A nice deep colour; the nose is closed but promises a good deal with nice, dense black fruit lurking around there. On the palate, the wine is juicy, elegant, fresh, balanced, clean and bight. The tannins are there – as you’d expect – but they are not difficult.
Chateau Cos d’Estournel 2005
As ever with much-lauded wines, so much is talked about 2005 that tasting a wine from this stellar vintage is like trying to walk on shifting sands – am I doing it justice or is the wine somehow not up to it? All great wines should be tasted, initially, blind.
Nonetheless, again this has a lovely deep colour with lifted, quite powerful fruity aromas. The nose has enormous depth. On the palate, again the word enormous looms…well, large. This has huge fruit and is fantastic in its complexity. Initially, I thought the wine was quite short but I think its just beguiling – the tannins are lovely, and there is a wonderful freshness to this wine. Beautiful.
Chateau Cos d’Estournel 2004
This wine has a wonderful, seductive sweet black fruit, heather and peppery aromas. The tannins grip a lot more in this wine but it retains a certain density and fruit, finishing with a nice lift.
Chateau Cos d’Estournel 2003
Interestingly enough, especially when compared to the 2002 and 2001, the colour here is starting to show signs of age. On the nose, it is powerful, dense with black fruits, although there is a hint of raisin and jam. This is a big, powerful, wine. As Jean-Guillaume Prats described, it is ‘flamboyant’. It has good tannins but lacks the freshness you’d normally expect. That doesn’t make it a bad wine – in fact it really breaks out of the heat of the vintage – it just doesn’t quite show that ‘lift’ on the finish.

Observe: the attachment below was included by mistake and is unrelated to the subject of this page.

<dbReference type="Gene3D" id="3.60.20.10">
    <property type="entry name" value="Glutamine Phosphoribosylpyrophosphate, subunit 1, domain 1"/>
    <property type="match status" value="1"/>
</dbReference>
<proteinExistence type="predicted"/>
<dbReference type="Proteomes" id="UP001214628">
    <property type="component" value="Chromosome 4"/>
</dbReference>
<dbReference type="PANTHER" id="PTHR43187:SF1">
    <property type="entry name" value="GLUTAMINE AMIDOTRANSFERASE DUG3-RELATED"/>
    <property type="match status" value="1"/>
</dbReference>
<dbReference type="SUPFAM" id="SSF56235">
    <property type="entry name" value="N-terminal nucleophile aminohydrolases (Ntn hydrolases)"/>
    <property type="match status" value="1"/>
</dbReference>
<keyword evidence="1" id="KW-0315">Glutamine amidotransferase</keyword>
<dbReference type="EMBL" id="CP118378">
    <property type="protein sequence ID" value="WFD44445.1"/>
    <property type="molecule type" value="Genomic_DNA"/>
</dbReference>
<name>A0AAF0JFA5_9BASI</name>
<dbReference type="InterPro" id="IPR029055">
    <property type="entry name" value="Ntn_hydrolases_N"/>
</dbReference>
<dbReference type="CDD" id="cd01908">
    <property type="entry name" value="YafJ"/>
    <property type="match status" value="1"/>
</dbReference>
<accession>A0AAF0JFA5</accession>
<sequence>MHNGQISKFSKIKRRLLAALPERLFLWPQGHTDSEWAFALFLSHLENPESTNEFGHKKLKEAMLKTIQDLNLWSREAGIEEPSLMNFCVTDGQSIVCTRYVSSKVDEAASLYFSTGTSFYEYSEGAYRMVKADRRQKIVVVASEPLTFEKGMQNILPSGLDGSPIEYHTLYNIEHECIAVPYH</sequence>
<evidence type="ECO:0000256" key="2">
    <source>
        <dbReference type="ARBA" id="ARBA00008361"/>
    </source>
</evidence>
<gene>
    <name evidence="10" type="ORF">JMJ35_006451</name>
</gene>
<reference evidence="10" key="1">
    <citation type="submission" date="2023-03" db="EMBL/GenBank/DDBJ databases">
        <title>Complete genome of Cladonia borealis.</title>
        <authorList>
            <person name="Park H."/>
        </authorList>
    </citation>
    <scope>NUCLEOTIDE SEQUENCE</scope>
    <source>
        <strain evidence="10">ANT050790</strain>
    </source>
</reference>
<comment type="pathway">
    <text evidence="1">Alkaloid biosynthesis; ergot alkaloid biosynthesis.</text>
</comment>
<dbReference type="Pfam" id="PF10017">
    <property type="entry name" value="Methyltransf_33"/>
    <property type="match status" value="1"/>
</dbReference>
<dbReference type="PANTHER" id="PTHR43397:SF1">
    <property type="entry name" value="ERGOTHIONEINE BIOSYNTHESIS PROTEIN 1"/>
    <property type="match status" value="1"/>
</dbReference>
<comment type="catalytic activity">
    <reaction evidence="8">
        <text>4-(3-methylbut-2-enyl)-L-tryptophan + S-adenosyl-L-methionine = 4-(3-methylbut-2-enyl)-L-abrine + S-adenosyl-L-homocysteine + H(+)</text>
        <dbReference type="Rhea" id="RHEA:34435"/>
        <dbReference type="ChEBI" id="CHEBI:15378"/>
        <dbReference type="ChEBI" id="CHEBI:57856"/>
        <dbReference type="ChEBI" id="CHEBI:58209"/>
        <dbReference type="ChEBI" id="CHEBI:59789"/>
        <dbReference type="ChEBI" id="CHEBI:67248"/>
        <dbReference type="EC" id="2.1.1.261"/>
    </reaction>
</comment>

Chateau Cos d’Estournel 2002
Surprisingly, both the ’02 and ’01 still look youthful. This is perfumed, with nice aromas of violets, although it is a bit foursquare. It lacks some body and still has quite tight tannins. I found a slight hint of curry in this wine, but I don’t wholly buy into the ‘spicy’ aromas that one is supposed to find in Cos – I remain convinced it must be a suggestive thing.
Chateau Cos d’Estournel 2001
Again, a deep and youthful colour. This has lovely black fruit, a slight heather, or even herbal, nose that I love in top Bordeaux. On the palate, this ticks all the boxes with great, juicy fruit, clarity, depth, lift and tannin. This has real ‘breed’, as Serena Sutcliffe MW might say. When I revisited this, it again showed its sheer beauty; it even had slightly savoury hints, remaining wonderfully complex all the way through – even the dregs in the bottom of the glass smelt fantastic. Easily my favourite wine of the tasting.
Chateau Cos d’Estournel 2000
This is starting to show a bit of age on the rim. The nose still seemed a bit shut down, but I managed to find dense, black fruit aromas and a hint of violets. This gave its fruit on the palate, and retained great elegance, but lacked the roundess (‘rondeur’) and beauty of the 2001.
Chateau Cos d’Estournel 1996
Showing development, this has lovely fruit on the nose as well secondary, leathery aromas. It is quite tightly structured but has a wonderful lift and length. Class.
Chateau Cos d’Estournel 1995
This is a lovely, charming, perfumed, fruity wine, with classic Bordeaux development. Jean-Guillaume Prats said this was the more ‘feminine’ of the two older wines, with a supple, gentle, soft structure.
Chateau Cos d’Estournel blanc, 2006
A lovely lemon-gold colour with wonderful herbal Sauvignon Blanc aromas of gooseberry and a touch of freshly-cut grass. With a good body and good structure, this is a very good wine, although it seems to lack a certain sparkle that makes it a ‘great’.